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Call for ExoMars 2018 Landing Site Selection

Call for ExoMars 2018 Landing Site Selection

17 December 2013

The European Space Agency (ESA) and the Space Research Institute of the Russian Academy of Sciences (IKI) [on behalf of the Russian Federal Space Agency (Roscosmos)] invite the scientific community to propose candidate landing sites for the ExoMars 2018 mission.

The ExoMars Landing Site Selection Working Group (LSSWG) will support ESA and Roscosmos in evaluating the proposals received, consulting with the wider scientific community, and identifying candidate site(s) for more detailed studies. The LSSWG will then formulate a recommendation to ESA and Roscosmos for the mission's landing site(s).


The ExoMars Programme’s scientific objectives are:

  1. To search for signs of past and present life on Mars;
  2. To investigate the water/geochemical environment as a function of depth in the shallow subsurface;
  3. To study martian atmospheric trace gases and their sources;
  4. To characterise the surface environment.

The 2018 mission includes two science elements: a Rover and a Surface Platform. The ExoMars Rover will carry a comprehensive suite of instruments dedicated to geology and exobiology research named after Louis Pasteur. The Rover will be able to travel several kilometres searching for traces of past and present signs of life. It will do this by collecting and analysing samples from outcrops, and from the subsurface—down to 2-m depth. The very powerful combination of mobility with the ability to access locations where organic molecules can be well preserved is unique to this mission. After the Rover will have egressed, the ExoMars Surface Platform will begin its science mission to study the surface environment at the landing location.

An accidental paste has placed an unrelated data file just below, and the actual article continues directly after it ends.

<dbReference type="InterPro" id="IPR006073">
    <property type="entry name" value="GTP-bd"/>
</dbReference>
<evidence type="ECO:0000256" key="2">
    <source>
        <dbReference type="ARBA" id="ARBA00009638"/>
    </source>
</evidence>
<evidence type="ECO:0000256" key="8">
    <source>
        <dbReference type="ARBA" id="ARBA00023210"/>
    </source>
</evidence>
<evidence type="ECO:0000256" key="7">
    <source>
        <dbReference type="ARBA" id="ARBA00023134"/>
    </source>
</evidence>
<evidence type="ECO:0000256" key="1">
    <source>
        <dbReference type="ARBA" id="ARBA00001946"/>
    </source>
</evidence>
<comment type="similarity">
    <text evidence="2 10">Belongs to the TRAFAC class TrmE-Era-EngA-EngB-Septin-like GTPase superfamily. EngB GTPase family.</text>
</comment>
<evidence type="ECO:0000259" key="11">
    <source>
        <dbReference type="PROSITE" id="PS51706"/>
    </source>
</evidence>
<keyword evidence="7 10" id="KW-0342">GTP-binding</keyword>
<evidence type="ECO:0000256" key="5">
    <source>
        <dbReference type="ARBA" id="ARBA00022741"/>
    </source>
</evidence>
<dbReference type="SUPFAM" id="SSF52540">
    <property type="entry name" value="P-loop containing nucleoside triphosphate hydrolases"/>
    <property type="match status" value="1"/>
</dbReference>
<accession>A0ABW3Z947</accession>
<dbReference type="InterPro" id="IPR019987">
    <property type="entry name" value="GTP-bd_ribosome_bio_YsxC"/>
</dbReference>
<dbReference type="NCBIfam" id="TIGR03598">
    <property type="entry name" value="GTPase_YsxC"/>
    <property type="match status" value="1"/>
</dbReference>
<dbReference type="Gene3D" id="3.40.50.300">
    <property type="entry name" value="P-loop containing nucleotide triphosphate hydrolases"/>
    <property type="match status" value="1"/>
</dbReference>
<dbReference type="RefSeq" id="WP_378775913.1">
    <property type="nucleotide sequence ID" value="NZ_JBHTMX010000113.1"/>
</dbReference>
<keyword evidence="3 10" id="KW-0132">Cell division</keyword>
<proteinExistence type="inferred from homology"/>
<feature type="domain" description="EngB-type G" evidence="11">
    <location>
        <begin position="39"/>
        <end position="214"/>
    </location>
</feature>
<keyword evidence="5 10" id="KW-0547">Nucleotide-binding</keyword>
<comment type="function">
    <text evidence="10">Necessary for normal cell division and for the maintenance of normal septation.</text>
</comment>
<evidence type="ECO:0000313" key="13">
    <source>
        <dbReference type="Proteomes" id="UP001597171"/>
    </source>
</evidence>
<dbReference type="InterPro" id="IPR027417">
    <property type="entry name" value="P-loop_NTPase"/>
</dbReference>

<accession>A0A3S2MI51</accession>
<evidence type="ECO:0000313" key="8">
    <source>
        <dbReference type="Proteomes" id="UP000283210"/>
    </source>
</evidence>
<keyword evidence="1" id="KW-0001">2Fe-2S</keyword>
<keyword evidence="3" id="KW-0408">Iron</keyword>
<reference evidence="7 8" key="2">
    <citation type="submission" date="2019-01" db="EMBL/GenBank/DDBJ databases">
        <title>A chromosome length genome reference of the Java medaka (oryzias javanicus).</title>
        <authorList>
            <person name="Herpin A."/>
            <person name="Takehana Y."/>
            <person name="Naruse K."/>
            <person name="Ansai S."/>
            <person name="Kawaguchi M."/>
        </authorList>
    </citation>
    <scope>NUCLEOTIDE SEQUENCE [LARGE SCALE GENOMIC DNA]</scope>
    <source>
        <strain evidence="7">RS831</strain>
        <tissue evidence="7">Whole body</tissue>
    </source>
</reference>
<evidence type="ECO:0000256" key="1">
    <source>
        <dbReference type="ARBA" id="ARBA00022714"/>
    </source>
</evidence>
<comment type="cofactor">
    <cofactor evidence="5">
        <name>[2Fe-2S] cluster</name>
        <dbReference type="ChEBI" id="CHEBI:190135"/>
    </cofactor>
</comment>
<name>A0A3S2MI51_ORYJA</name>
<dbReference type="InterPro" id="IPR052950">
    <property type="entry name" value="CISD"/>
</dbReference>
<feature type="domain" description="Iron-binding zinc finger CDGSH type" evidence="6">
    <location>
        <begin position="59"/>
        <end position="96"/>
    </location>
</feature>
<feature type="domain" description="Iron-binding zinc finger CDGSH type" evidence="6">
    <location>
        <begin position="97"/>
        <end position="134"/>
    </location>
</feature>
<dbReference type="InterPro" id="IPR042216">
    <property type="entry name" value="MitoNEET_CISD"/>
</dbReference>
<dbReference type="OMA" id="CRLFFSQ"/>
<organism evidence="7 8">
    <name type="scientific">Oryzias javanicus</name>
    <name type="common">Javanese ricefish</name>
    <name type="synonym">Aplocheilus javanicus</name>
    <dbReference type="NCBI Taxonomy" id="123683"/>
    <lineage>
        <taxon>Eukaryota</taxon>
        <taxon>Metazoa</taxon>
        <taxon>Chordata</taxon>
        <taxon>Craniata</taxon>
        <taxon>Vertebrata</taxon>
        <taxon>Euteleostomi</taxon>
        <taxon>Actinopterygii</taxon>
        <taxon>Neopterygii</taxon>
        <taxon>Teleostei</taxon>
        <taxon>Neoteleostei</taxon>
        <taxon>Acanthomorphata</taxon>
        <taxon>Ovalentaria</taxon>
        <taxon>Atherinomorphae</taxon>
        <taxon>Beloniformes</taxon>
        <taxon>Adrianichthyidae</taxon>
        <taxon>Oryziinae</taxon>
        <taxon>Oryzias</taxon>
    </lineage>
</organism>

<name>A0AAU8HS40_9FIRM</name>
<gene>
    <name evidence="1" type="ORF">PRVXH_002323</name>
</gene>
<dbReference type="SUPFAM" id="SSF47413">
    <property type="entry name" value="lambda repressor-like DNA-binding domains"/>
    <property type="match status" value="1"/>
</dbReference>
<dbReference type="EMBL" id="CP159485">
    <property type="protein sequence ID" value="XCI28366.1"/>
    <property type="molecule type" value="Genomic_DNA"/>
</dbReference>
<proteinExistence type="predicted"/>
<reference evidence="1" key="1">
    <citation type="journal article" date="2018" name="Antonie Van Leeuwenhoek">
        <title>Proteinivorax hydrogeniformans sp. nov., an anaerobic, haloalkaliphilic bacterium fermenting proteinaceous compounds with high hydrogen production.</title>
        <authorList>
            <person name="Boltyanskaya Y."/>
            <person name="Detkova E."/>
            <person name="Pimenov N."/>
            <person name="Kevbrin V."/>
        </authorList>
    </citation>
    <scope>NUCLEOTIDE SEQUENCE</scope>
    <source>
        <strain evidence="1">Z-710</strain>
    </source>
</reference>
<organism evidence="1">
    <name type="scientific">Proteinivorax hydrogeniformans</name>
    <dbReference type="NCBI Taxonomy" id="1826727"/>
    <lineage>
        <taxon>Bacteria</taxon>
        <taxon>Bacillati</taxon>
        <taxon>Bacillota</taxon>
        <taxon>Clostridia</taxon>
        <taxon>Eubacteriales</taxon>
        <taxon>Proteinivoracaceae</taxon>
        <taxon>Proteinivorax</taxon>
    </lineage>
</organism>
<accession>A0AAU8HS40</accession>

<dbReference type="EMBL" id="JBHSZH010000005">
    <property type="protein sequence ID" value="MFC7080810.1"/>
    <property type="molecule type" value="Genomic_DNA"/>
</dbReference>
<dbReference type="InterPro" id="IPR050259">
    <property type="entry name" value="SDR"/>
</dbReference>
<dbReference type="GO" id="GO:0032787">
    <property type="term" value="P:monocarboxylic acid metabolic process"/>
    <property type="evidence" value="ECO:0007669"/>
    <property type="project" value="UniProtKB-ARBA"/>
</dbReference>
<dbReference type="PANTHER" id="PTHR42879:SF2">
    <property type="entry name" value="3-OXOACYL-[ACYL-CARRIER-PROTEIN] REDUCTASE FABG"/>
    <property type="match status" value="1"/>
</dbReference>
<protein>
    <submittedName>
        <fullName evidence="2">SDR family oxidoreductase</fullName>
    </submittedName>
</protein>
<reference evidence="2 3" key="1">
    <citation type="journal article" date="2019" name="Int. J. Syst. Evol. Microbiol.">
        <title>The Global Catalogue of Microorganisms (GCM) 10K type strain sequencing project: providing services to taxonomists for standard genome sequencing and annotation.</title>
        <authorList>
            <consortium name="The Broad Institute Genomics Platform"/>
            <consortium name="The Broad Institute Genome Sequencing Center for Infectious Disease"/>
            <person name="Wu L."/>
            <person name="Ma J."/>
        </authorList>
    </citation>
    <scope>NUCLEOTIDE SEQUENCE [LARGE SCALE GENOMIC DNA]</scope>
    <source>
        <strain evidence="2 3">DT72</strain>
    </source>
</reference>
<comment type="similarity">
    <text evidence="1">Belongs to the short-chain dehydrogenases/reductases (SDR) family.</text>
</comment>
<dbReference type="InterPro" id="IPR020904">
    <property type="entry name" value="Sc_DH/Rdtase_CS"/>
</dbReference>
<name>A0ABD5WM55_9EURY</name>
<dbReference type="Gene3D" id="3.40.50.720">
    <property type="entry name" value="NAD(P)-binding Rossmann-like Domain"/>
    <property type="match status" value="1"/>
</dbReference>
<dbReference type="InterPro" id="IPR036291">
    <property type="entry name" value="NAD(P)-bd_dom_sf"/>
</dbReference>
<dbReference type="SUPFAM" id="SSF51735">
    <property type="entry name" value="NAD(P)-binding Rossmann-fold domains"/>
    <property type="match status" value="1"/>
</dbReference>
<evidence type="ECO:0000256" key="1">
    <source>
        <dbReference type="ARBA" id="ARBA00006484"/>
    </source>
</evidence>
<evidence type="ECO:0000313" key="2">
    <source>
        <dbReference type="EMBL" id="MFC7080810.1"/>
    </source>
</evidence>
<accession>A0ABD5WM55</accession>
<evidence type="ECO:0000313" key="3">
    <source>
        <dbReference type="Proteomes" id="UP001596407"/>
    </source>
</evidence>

From a science point of view, a landing site satisfying the Rover mission’s search-for-life requirements is expected to be also interesting for the Surface Platform.

For the ExoMars Rover to achieve results regarding the possible existence of signs of life, the mission has to land in a scientifically appropriate setting:

  1. The site must be ancient (older than 3.6 Ga)—from Mars’ early, habitable period: Pre- to late-Noachian (Phyllosian), possibly extending into the Hesperian;
  2. The site must show abundant morphological and mineralogical evidence for long-duration, or frequently reoccurring, aqueous activity;
  3. The site must include numerous sedimentary rock outcrops;
  4. The outcrops must be distributed over the landing ellipse to ensure that the rover can get to some of them (typical rover traverse range is a few km);
  5. The site must have little dust coverage.


The response to this Call will be in the form of a Landing Site Proposal, not longer than six pages (A4 format, 11-pt character size), which must be compiled using the ExoMars 2018 Landing Site Proposal Guide & Template, following the instructions included therein.


Call for ExoMars 2018 Landing Site Proposals (pdf file; 168 kB)

ExoMars 2018 Landing Site Proposal Guide & Template (pdf file; 840 kB))

ExoMars 2018 Landing Site Selection User’s manual (pdf file; 2 MB)


The proposals, in PDF format (file size limit 35 MB), shall be submitted to the following e-mail address:
and must be received within Friday, 28 February 2014 (12:00 CET—noon).


This Call is open to the international Mars science community.

The members of the Landing Site Selection Working Group (LSSWG) cannot propose landing sites or be part of landing site proposals.

This table presents a tentative schedule for the entire Landing Site Selection process.

Date Activity
17 December 2013

Release of Call for Landing Site Proposals.

28 February 2014 Landing Site Proposals due.
February/March 2014

Screening of candidate Landing Site proposals by LSSWG.

26-28 March 2014

First ExoMars 2018 Landing Site Selection (LSS) science workshop at ESAC, Spain.

April / May 2014

LSSWG prioritisation of candidate Landing Sites (based on science, engineering, and Planetary Protection requirements).

June 2014 Up to four top landing locations identified by LSSWG for further, more detailed study. Aim to complete prior to PDR closure.

Characterisation work continues. Other science conferences help to further refine findings. Aim to have at least a site certified by CDR (planned for September 2016).

October 2017

Final LSSWG recommendation to the Director of Science & Robotic Exploration and appropriate Russian authorities prior to mission's FAR.


Last Update: 1 September 2019
17-Apr-2024 15:15 UT

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